President Obama intervenes directly in negotiations over the nation's debt limit for the first time today, facing off with Republicans over proposed spending cuts and tax hikes.
Obama is hosting separate Oval Office meetings with Senate Majority Leader Harry Reid, D-Nev., and Senate Minority Leader Mitch McConnell, R-Ky., to try to "find common ground" after bipartisan talks broke down last week.
Both sides have reached an impasse over hikes and spending cuts as part of a deficit reduction plan to counteract an increase in the nation's $14.3 trillion debt limit.
Republicans are refusing to consider any tax hikes as part of the deal. Democrats insist they won't agree to spending cuts alone as they seek to close corporate tax loopholes and allow some income tax cuts to expire.
"How do you call closing loopholes to all companies that are making billions of dollars of profits, closing up these loopholes that would generate $40 billion, $50 billion in revenue, a tax hike?" said Assistant Minority Leader Rep. James Clyburn, D-S.C., on ABC's "This Week." "That is not a tax hike."
But Republicans, who walked out Thursday on bipartisan negotiations that had been led by Vice President Joe Biden, strongly disagree.
"Throwing more tax revenue into the mix is not going to produce a desirable result, and it won't pass," McConnell said on "This Week." "Putting aside that Republicans don't like to raise taxes, Democrats don't either."
The White House said last week that officials anticipated the negotiations would come to a head, and that Obama would need to step in.
"It is not as though this negotiating group could simply declare into law what they agreed on," White House press secretary Jay Carney told reporters Thursday. "So the process was always going to have to proceed out of the negotiating room and move forward with the engagement of the speaker, Senate leaders, the House minority leader, the president, et cetera."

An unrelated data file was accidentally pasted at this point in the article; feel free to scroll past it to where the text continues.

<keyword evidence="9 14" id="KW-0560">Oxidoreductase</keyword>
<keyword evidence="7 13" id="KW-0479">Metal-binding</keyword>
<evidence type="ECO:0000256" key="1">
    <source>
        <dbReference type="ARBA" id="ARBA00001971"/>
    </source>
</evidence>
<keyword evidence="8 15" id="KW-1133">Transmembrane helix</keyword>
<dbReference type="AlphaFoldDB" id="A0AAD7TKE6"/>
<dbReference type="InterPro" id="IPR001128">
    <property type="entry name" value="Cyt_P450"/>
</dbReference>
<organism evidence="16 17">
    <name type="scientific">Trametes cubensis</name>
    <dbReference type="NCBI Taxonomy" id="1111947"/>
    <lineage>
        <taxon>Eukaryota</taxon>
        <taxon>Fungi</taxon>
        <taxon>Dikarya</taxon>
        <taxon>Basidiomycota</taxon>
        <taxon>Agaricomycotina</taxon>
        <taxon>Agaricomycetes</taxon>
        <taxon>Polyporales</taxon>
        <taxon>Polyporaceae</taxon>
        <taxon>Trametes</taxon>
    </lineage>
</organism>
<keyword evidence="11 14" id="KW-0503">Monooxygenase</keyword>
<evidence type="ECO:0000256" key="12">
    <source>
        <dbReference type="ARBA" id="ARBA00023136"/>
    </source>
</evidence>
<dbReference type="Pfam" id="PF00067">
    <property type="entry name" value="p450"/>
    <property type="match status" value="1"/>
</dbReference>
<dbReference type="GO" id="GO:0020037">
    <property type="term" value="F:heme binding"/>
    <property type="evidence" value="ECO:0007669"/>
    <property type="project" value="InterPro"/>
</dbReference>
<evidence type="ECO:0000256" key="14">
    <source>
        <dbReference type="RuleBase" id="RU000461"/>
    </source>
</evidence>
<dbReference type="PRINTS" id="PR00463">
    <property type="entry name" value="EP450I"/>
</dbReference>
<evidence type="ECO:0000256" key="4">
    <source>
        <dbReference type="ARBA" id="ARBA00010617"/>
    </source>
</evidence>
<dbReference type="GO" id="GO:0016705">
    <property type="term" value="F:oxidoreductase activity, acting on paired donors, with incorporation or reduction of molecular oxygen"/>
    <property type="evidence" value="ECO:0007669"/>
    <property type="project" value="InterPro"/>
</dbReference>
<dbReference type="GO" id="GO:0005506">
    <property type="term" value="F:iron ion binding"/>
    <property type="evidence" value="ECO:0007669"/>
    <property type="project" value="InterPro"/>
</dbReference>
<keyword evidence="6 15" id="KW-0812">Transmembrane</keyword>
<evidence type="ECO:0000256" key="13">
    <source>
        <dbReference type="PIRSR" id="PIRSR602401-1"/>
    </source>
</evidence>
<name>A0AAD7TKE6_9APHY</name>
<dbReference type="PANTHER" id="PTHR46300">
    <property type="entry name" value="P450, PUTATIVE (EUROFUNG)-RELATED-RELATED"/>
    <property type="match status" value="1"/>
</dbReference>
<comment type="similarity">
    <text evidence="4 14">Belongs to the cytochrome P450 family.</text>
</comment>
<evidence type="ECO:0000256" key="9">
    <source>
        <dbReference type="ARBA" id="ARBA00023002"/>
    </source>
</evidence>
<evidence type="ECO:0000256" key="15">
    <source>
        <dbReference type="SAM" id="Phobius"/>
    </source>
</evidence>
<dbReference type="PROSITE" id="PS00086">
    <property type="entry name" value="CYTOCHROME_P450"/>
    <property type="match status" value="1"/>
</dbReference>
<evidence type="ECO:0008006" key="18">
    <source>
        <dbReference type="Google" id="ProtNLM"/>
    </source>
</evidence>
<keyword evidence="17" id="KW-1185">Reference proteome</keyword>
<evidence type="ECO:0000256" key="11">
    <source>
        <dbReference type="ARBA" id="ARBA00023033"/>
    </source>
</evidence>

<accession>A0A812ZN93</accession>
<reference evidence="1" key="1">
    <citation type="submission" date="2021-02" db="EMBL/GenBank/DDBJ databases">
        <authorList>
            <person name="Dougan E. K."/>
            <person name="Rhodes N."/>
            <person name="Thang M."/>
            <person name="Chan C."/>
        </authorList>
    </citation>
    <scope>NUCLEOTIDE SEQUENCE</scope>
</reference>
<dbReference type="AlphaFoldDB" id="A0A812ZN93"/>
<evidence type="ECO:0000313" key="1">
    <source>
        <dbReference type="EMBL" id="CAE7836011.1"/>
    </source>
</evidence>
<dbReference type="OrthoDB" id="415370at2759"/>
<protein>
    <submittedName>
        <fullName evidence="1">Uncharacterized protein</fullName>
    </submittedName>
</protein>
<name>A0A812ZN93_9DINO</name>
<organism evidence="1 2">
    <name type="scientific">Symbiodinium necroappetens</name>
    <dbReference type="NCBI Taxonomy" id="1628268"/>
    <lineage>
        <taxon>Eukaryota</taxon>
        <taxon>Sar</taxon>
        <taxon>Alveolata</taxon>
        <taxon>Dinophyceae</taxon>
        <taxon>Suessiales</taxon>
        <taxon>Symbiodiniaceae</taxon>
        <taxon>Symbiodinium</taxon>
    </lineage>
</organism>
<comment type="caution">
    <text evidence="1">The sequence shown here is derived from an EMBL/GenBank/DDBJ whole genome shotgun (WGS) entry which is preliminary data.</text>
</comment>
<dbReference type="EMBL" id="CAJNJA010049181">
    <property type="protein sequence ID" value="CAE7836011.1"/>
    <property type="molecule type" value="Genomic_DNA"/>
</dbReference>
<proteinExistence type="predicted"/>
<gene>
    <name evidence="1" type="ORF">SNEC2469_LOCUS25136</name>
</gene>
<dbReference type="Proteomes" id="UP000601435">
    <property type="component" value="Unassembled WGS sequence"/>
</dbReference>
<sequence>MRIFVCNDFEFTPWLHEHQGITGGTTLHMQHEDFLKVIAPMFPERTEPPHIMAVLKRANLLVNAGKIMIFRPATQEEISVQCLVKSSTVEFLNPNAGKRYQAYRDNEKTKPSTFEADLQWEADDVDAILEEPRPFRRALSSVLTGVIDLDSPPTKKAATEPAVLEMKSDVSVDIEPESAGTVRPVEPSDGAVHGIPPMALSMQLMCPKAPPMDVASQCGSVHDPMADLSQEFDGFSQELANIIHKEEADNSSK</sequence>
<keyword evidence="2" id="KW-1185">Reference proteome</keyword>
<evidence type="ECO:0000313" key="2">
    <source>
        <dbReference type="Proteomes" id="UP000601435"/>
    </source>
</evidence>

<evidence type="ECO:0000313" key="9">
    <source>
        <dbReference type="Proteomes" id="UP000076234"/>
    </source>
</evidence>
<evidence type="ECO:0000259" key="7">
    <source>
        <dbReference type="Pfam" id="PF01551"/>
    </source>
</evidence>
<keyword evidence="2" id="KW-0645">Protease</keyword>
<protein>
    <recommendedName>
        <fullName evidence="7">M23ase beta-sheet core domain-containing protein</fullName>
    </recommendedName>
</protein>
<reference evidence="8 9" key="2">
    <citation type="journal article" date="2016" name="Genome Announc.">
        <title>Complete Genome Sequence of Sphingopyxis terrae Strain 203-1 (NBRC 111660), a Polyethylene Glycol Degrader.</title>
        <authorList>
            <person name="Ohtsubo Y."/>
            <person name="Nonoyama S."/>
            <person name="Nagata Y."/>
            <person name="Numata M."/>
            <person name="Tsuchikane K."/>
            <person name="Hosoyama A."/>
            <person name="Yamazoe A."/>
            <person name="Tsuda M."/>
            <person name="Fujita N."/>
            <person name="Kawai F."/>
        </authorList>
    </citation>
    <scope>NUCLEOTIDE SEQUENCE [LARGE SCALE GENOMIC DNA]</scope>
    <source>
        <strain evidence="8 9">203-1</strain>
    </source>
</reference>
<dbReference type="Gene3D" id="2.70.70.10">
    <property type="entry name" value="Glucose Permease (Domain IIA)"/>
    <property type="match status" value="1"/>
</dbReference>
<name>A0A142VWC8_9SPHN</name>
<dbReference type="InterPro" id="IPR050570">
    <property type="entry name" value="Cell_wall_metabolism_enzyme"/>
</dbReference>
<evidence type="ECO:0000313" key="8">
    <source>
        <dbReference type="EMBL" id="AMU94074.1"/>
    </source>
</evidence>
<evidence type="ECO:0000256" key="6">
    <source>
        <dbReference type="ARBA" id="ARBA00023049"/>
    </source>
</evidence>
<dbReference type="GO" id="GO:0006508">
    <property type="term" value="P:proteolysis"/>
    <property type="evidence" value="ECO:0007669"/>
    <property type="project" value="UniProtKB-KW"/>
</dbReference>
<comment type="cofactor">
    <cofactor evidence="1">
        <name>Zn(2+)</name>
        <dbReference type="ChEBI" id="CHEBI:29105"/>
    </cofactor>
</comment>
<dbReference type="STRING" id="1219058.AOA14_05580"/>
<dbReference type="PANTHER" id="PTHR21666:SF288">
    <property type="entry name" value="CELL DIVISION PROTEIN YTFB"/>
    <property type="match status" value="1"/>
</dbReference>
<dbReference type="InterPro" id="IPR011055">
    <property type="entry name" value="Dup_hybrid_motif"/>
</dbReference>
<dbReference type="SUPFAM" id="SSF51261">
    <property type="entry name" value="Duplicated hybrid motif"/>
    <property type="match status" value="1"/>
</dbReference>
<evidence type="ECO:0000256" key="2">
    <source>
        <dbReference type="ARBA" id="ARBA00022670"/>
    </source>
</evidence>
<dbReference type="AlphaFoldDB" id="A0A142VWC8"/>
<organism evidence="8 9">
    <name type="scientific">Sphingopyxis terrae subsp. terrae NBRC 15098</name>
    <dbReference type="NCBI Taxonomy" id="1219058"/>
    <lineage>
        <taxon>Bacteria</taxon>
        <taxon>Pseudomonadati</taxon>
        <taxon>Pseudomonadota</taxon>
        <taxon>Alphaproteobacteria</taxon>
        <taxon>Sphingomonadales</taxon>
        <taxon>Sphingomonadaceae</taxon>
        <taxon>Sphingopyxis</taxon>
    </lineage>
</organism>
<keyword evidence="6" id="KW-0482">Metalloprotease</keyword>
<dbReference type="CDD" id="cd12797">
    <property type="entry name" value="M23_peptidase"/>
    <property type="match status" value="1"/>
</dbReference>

Biden, who will also attend today's meetings, signaled in a speech to Ohio Democrats over the weekend that the administration may defend its position in moral terms.
The vice president said it would be "borderline immoral" to advance a deficit reduction plan that cuts Medicare while keeping tax cuts for the wealthy in place.
"We won't support an approach that gives millionaires and billionaires $200,000 tax cuts annually while 33 seniors pay for that with $6,000 per person increase in their Medicare costs," Carney said Friday.
House Speaker John Boehner drew a line in the sand Friday, insisting no matter what arguments Democrats use, any plan that raises taxes or doesn't include spending cuts to offset the corresponding debt limit increase won't pass the House.
"These are the realities of the situation," Boehner said. " If the president and his allies want the debt limit increased, it is only going to happen via a measure that meets these tests."
The showdown continues as the nation approaches the Aug. 2 deadline for extending the debt limit or risk defaulting on loans -- something that could send ripples through the global economy -- if both sides don't reach a deal.